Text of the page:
Copyright ©2009 NPR. For personal, noncommercial use only. See Terms of Use. For other uses, prior permission required.

RENEE MONTAGNE, host:

This is MORNING EDITION from NPR News. I'm Renee Montagne.

STEVE INSKEEP, host:

And I'm Steve Inskeep. Good morning. When President Obama turned up on the Tonight Show last night he took a question that must have been dear to the hearts of his daughters. When he will get a presidential dog?

President BARACK OBAMA: This is Washington. That was a campaign promise.

(Soundbite of audience cheering)

Mr. JAY LENO (Comedian/Talk Show Host): Oh! Wow. Wow.

INSKEEP: The president says the dog will arrive shortly.

Pres. OBAMA: I think I'm going to have a lot of fun with it. You know, they say if you want a friend in Washington, get a dog.

Mr. LENO: Exactly.

(Soundbite of audience cheering)

Mr. LENO: Mr. President, I must say, this has been one of the best nights of my life. Thank you very much, sir. The President of The United States. Be right back with…

MONTAGNE: And the president spoke during a week when his treasury secretary may feel a need of a friend. Timothy Geithner has been a target of criticism in the AIG bonus controversy. Several Republican members of Congress are calling for his resignation. And as NPR John Ydstie reports, even some Democrats are beginning to express concern.

JOHN YDSTIE: Secretary Geithner has had a rough start as the administration's top economic official. First, there were the personal tax issues that held up his appointment. Then he was criticized for unveiling a bank stabilization plan that lacked any details on how to deal with the toxic assets at the heart of the financial crisis. This week, Geithner was ensnared in the AIG bonus mess. Members of Congress are asking when he first knew about the bonuses and why he didn't do more to stop them. Several Republican back-benchers in the House have called for his resignation. House Republican Leader, John Boehner of Ohio, doesn't go quite that far.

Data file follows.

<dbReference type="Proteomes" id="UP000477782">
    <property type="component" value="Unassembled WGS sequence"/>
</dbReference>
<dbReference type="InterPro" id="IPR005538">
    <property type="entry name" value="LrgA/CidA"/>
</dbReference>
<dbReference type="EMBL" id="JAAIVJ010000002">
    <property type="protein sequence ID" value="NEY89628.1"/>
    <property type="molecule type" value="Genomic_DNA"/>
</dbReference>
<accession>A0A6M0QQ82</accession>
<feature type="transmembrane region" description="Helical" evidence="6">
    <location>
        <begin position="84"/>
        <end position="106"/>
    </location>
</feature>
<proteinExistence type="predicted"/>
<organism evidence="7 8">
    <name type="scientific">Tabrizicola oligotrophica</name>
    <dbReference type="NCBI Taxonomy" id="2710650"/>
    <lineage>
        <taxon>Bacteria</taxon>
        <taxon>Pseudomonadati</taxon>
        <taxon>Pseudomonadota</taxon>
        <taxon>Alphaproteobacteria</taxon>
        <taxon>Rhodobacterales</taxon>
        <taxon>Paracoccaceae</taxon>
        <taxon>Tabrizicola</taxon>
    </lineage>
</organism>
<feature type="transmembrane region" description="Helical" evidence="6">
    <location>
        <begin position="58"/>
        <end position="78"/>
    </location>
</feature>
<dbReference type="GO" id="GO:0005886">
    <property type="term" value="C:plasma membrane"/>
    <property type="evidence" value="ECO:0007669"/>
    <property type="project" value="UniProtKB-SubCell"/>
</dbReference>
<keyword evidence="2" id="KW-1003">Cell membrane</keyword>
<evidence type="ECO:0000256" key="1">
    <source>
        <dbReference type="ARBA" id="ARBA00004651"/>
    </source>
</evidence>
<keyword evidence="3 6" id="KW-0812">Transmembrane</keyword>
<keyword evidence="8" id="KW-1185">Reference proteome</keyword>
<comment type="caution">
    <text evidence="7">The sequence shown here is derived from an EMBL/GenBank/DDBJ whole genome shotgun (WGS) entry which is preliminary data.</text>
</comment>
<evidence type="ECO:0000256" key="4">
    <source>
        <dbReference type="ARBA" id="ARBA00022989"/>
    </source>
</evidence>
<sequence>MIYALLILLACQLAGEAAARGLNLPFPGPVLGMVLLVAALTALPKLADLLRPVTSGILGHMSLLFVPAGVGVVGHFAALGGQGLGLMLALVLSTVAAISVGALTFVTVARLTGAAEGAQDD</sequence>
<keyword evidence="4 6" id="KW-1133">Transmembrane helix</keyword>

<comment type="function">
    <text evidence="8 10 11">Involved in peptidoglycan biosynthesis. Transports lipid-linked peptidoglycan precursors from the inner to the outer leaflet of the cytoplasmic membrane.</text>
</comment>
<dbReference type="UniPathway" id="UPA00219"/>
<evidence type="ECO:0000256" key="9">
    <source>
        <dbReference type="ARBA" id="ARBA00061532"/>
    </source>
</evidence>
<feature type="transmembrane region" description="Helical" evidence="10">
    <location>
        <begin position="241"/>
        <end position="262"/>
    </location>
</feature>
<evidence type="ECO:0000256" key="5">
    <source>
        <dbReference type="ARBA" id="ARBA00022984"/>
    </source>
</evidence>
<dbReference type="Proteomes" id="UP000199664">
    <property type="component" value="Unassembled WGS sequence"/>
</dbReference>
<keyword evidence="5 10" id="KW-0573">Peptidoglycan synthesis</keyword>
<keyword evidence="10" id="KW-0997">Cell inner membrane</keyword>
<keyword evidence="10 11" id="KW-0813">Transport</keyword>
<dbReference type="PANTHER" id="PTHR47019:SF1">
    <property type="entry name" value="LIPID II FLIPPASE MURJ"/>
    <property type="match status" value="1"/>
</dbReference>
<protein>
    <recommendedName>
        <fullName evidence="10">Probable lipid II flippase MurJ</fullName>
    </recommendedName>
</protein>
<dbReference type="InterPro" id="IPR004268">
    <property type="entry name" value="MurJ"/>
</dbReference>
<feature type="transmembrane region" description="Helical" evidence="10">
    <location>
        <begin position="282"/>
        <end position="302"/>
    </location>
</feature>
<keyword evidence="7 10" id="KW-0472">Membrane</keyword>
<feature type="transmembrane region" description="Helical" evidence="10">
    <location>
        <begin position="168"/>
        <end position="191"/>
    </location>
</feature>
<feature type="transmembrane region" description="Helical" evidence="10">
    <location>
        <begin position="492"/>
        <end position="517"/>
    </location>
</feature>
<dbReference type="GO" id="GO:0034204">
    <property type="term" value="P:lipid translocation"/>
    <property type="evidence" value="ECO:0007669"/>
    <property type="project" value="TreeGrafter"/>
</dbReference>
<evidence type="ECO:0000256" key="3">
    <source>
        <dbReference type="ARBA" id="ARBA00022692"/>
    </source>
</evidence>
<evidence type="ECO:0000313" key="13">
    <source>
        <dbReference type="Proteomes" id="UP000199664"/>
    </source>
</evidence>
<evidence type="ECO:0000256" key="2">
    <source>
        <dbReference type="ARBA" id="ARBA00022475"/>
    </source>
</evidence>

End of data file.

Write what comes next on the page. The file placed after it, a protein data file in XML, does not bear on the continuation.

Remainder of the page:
Representative JOHN BOEHNER (Republican, Ohio; House Republican Leader): I think the treasury secretary is on thin ice, and the sooner we get answers to the questions we've posed, the better off he might be as well.

YDSTIE: One of the things Republicans are focusing on is a last-minute change to an amendment on executive pay in the stimulus package. The change kept the restrictions on pay from being applied retroactively, meaning they didn't apply to the AIG bonuses. Geithner has acknowledged Treasury officials were involved in discussions that led to that change. On Wednesday, as he prepared to leave for the West Coast, President Obama rose to Geithner's defense.

Pres. OBAMA: I have complete confidence in Tim Geithner, and my entire economic team. Understand, as I said before, Tim Geithner didn't draft these contracts with AIG. There has never been a secretary of the Treasury, except maybe Alexander Hamilton right after the Revolutionary War, who's had to deal with the multiplicity of issues that Secretary Geithner is having to deal with, all at the same time.